Agricultural Leadership, Education & Communication Department
Theses, Dissertations, & Student Scholarship: Agricultural Leadership, Education & Communication Department
Date of this Version
The primary purpose of this study was to determine if there were any significant differences between lecture and discussion methods with regard to students' learning achievement. There were three null hypotheses addressed by this study. Null hypothesis I was: there was no significant difference in the students' learning achievement with respect to either lecture or discussion methods. Null hypothesis II was: there was no significant difference between the students' pre-test scores and post-test scores. Null hypothesis III was: there were no differences in the students satisfaction with respect to the two teaching methods. Three teachers and 151 students in six groups were selected to participate in this study. Each teacher taught two groups for one month in the Spring semester of 1992. During this month each group was taught by the lecture and discussion methods, each for two weeks. Four tests were given to the students: two pre-tests and two post-tests. One pre-test was given at the beginning of the first two weeks before the first treatment (lecture or discussion) was applied. The other pre-test was given at the beginning of the second two weeks after the second treatment (lecture or discussion ) was received. The first and the second post-tests were given after completing the first and second treatments, respectively. The students' test scores were recorded and used as data for measuring students' learning achievement. For measuring students' satisfaction, a questionnaire attached to the second post-test was distributed. The data for measuring both students' learning achievement and satisfaction level were used to calculate the respective means, standard deviation, percentages, and t-test values. All the examined three null hypothesis in this study was rejected. The results showed the following: the students gained more knowledge after applying both the lecture and discussion methods; the students obtained higher scores when taught by the lecture method; and 83% of the students preferred being taught by the discussion method.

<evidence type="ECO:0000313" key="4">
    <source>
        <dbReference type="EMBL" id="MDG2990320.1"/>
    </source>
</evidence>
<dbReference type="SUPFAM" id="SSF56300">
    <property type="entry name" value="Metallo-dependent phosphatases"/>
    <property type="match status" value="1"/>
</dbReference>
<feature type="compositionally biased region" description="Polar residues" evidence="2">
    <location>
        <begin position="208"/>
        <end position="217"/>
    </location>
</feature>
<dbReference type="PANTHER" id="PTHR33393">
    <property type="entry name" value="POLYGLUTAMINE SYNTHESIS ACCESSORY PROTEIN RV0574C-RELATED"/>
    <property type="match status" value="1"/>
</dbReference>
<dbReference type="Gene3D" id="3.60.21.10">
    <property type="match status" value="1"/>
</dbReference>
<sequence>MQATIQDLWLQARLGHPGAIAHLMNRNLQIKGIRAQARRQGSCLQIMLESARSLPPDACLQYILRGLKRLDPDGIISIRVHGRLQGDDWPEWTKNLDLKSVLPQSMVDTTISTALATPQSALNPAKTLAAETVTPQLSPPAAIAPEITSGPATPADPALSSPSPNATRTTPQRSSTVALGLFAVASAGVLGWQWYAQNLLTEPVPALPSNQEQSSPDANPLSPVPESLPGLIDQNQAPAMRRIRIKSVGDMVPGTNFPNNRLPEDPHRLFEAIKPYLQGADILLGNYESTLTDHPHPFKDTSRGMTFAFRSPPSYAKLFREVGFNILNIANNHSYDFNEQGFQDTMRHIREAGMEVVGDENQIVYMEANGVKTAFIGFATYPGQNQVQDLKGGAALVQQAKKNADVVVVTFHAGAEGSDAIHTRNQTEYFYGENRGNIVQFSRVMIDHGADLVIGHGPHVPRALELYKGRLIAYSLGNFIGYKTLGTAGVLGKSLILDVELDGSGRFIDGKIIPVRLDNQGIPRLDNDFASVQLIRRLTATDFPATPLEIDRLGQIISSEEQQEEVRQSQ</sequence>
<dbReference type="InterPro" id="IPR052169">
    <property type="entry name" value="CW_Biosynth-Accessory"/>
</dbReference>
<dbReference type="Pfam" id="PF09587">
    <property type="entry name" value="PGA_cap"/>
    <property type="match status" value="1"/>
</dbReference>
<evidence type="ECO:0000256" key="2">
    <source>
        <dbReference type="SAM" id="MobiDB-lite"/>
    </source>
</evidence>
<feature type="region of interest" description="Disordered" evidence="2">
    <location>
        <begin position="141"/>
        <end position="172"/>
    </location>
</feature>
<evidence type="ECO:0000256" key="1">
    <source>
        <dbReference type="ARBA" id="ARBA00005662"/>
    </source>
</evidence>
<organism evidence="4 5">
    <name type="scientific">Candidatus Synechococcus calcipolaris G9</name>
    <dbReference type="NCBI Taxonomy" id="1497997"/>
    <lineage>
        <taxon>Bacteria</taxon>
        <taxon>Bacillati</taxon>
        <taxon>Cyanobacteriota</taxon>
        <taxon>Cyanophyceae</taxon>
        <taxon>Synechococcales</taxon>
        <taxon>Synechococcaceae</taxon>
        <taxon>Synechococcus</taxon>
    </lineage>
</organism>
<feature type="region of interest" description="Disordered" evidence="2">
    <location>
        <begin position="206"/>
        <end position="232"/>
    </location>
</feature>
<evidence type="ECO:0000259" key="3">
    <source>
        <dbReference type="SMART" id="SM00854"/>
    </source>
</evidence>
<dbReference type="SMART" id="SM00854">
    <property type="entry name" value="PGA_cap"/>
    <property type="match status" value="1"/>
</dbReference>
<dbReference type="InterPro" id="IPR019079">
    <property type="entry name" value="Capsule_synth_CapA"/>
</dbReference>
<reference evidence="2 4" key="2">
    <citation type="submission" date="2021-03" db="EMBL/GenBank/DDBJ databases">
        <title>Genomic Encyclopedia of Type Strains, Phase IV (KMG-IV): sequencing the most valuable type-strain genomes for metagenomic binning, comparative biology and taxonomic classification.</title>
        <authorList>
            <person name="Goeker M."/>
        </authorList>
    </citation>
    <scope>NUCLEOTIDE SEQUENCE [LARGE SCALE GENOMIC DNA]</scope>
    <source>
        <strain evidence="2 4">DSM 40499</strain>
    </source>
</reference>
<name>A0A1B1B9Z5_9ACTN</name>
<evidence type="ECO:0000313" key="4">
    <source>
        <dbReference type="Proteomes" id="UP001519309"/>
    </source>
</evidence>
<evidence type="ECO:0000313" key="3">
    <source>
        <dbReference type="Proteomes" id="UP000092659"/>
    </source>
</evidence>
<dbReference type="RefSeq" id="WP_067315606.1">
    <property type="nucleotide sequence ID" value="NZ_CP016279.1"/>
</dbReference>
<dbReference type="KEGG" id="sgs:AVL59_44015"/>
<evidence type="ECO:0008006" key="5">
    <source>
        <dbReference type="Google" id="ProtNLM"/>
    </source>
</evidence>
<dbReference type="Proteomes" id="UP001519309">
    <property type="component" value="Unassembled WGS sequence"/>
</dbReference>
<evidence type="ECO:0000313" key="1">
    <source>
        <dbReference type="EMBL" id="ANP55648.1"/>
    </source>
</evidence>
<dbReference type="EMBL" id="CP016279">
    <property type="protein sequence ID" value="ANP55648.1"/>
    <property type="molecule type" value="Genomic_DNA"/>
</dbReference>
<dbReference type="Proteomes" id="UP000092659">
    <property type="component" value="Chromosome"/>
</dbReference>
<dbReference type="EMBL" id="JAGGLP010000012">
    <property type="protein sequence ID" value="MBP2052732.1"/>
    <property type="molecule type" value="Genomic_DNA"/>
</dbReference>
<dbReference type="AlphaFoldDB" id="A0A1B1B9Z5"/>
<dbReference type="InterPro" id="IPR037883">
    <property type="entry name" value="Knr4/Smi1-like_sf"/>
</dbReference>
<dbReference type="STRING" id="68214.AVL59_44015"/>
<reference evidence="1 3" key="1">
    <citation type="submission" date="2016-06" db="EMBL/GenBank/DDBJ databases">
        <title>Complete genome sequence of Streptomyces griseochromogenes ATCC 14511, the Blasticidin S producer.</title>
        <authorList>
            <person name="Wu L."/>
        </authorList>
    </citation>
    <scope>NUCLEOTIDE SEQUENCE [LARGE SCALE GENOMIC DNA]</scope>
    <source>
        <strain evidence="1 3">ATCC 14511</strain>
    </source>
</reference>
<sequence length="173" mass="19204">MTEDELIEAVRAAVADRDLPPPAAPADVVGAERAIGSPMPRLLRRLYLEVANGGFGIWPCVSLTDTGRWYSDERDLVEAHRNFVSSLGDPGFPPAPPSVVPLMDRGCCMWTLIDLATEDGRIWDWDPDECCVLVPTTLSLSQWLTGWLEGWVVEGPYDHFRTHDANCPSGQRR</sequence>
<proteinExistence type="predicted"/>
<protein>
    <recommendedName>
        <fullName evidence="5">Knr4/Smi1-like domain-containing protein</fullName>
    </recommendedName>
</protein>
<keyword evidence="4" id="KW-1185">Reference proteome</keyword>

A Thesis Presented to the Faculty of The Graduate College in the University of Nebraska In Partial Fulfillment of Requirements for the Degree of Master of Science
Major: Agricultural Education Under the Supervision of Professor Roy D. Dillon.